It was about 5:00 pm when we departed. The 163 crates with the precious cargo were now on the DHL interlink trucks and we all had a nice Boerewors Rolls (an African hotdog) to keep us energized for the long road ahead. We were going to be driving through the night, to ensure that the special birds did not get overheated. 

During the 18-hour, we periodically checked on each vulture, ensuring their well-being. The journey was largely smooth, with the only hiccup occurring when we had to pause at a roadblock to wait for wind turbines being hauled on massive trucks to pass at Olifantskop Pass. We tried to nap, but at the end of a mostly sleepless journey, we were running on adrenaline, gas station snacks, and the mission to release the vultures as soon as possible. 

A truly memorable part of the journey for me was the opportunity to drive with the renowned Dr. Johan Joubert. Listening to his stories of life and death experiences, all the wildlife he had worked with, and his experiences in deep, dark Africa were both captivating and inspiring. It brought a sense of adventure and historical context to our mission, and made me dream of all of the important conservation work to be done in Africa- leaving me buzzing with excitement about WeWild Africa’s plan for 2024. 

We arrived at Shamwari mid-morning the following day, greeted by a substantial logistics team. The site was bustling with rangers, anti-poaching units, the CEO, VIPs, and more, all there to lend a hand. We swiftly dispersed our efforts, successfully transporting the vultures to four different release sites.

I positioned myself in front of the crates set to be opened. As they were unfastened, the vultures burst out, a mix of running, stumbling, and flying, all eager to embrace the open air again. The vultures  paused to spread their massive wings, and in that moment, we all fell silent, overwhelmed, in awe of the moment, and in awe of the birds, and in awe of the accomplishment.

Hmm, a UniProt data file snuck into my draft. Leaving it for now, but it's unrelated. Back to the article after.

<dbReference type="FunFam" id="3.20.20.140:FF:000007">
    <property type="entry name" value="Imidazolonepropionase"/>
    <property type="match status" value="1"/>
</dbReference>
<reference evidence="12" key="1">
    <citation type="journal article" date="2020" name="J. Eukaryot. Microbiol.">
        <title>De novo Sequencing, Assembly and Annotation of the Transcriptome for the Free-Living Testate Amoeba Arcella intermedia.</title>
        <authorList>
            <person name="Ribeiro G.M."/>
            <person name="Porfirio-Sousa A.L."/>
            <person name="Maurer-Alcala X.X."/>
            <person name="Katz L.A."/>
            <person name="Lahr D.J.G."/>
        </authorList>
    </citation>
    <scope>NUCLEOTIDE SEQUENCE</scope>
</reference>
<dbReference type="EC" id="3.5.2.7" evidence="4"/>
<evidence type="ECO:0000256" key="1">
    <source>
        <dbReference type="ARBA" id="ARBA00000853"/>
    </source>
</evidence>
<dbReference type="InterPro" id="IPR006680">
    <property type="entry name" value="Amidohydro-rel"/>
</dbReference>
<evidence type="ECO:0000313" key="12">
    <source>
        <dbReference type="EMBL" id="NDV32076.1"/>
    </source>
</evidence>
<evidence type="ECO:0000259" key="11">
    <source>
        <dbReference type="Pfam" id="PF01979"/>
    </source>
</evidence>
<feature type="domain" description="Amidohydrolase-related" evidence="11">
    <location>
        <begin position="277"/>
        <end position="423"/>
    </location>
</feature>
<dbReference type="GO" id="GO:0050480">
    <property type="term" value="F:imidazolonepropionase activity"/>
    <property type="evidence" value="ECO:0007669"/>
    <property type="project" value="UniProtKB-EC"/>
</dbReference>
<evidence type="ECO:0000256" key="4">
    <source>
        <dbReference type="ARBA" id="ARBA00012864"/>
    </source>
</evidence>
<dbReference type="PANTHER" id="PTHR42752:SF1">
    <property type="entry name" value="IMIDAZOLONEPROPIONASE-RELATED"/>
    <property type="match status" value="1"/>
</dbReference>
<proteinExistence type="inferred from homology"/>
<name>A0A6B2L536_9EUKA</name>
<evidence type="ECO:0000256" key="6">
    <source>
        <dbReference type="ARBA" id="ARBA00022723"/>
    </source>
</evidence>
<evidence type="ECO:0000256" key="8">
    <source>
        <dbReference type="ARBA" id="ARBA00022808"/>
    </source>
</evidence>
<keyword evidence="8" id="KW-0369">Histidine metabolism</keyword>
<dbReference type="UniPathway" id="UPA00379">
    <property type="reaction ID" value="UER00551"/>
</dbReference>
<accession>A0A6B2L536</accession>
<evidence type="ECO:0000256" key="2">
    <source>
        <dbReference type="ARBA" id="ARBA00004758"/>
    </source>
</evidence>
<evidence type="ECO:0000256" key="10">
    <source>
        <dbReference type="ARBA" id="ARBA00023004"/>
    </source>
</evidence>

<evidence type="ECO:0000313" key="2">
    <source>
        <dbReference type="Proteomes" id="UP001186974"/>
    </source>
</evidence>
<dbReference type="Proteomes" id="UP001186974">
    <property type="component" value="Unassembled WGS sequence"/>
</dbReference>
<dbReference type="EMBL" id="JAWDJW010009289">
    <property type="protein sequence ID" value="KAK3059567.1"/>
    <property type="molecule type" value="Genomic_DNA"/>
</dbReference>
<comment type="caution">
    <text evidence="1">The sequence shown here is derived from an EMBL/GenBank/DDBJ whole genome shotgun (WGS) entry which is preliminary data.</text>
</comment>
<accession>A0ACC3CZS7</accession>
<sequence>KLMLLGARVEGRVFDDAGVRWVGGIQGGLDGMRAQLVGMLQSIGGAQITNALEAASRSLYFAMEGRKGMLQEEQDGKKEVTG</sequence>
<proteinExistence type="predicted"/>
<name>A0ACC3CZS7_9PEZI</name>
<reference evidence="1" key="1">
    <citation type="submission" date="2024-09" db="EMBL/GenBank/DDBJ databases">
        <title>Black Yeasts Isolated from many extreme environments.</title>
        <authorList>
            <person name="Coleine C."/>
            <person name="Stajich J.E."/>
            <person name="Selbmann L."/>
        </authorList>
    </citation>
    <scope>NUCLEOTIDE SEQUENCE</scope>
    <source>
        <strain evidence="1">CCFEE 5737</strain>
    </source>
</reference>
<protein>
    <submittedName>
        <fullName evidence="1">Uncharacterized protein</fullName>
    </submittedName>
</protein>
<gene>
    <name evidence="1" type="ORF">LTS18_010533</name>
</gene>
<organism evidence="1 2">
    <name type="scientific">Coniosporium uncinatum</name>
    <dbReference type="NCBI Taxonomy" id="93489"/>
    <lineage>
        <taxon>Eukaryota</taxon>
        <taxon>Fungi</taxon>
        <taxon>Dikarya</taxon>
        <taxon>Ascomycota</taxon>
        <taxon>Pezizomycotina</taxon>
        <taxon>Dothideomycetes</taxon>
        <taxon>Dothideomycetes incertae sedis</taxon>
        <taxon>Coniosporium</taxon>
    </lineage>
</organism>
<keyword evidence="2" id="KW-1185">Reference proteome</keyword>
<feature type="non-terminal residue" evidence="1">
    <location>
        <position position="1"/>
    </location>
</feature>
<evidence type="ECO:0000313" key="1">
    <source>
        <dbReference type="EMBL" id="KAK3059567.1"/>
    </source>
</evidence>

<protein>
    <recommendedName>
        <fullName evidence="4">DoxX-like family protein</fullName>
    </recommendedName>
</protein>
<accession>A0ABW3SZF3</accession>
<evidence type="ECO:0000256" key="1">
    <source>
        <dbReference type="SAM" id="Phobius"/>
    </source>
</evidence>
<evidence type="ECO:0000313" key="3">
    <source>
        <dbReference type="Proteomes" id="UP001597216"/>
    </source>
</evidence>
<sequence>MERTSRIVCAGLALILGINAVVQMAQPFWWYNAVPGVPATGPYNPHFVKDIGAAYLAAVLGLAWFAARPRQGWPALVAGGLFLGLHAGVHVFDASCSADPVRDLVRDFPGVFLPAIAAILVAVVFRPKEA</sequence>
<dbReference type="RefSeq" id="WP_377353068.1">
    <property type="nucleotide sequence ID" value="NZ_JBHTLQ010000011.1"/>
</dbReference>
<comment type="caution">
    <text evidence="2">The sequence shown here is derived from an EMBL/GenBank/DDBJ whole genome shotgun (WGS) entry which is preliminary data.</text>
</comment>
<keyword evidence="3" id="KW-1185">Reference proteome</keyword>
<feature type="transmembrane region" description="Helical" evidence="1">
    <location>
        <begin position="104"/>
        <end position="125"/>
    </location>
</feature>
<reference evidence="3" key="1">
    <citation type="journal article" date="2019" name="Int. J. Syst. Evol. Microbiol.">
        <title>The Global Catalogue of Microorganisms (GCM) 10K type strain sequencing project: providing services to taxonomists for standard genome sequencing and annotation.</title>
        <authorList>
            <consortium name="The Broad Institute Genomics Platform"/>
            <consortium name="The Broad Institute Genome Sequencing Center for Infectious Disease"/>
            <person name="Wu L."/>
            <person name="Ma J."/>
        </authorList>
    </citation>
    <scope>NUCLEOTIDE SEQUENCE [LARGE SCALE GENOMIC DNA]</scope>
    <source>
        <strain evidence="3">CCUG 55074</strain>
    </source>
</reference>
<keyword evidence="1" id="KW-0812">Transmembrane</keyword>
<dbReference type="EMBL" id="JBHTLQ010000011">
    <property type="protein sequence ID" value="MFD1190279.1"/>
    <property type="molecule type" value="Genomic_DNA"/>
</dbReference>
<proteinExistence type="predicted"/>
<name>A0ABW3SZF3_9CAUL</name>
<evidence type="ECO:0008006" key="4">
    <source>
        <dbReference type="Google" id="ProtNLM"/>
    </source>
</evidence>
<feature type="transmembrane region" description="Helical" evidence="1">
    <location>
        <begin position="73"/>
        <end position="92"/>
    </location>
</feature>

Every single vulture survived the journey and was successfully released into the acclimatization enclosures. 

Loading the crates for the return journey was a bittersweet moment. The exhilarating part of our mission had concluded for now. The responsibility now shifted to the dedicated teams at VulPro and Shamwari, who would handle the day-to-day care, ensuring each bird remains healthy, well-fed, and prepared for life in the wild.

Reflecting on the expedition, I realized the enormity of what we were part of. It was more than just a relocation; it was making history, and it was the heart of conservation, connecting us to creatures we seldom pay attention to, looking into their eyes, and feeling the heart and soul of mother nature.

The Broader Impact of the Relocation

This project is a milestone in a two-year endeavor to establish a breeding facility, VulPro at Shamwari, for non-releasable, rehabilitated vultures capable of breeding, as well as repopulating the wild vulture population in the Eastern cape Province. The second phase will involve relocating additional vulture species to further bolster conservation efforts.


Kerri Wolter, CEO of VulPro, highlighted the strategic importance of the Shamwari facility in contributing to vulture conservation across the continent. Joe Cloete, Shamwari CEO, compared this achievement to relocating the same amount of rhinos, underscoring the critical role of vultures in maintaining healthy ecosystems. They are both already looking towards the future, with plans to bring Egyptian Vultures back from excision in the Eastern Cape.


Through meticulous long-term planning, unwavering teamwork, and a vision that surpassed all expectations, WeWild Africa and its partners achieved a historic feat. This endeavor not only repopulated a critically endangered species in a new region but also set a precedent for what can be accomplished in the realm of wildlife conservation.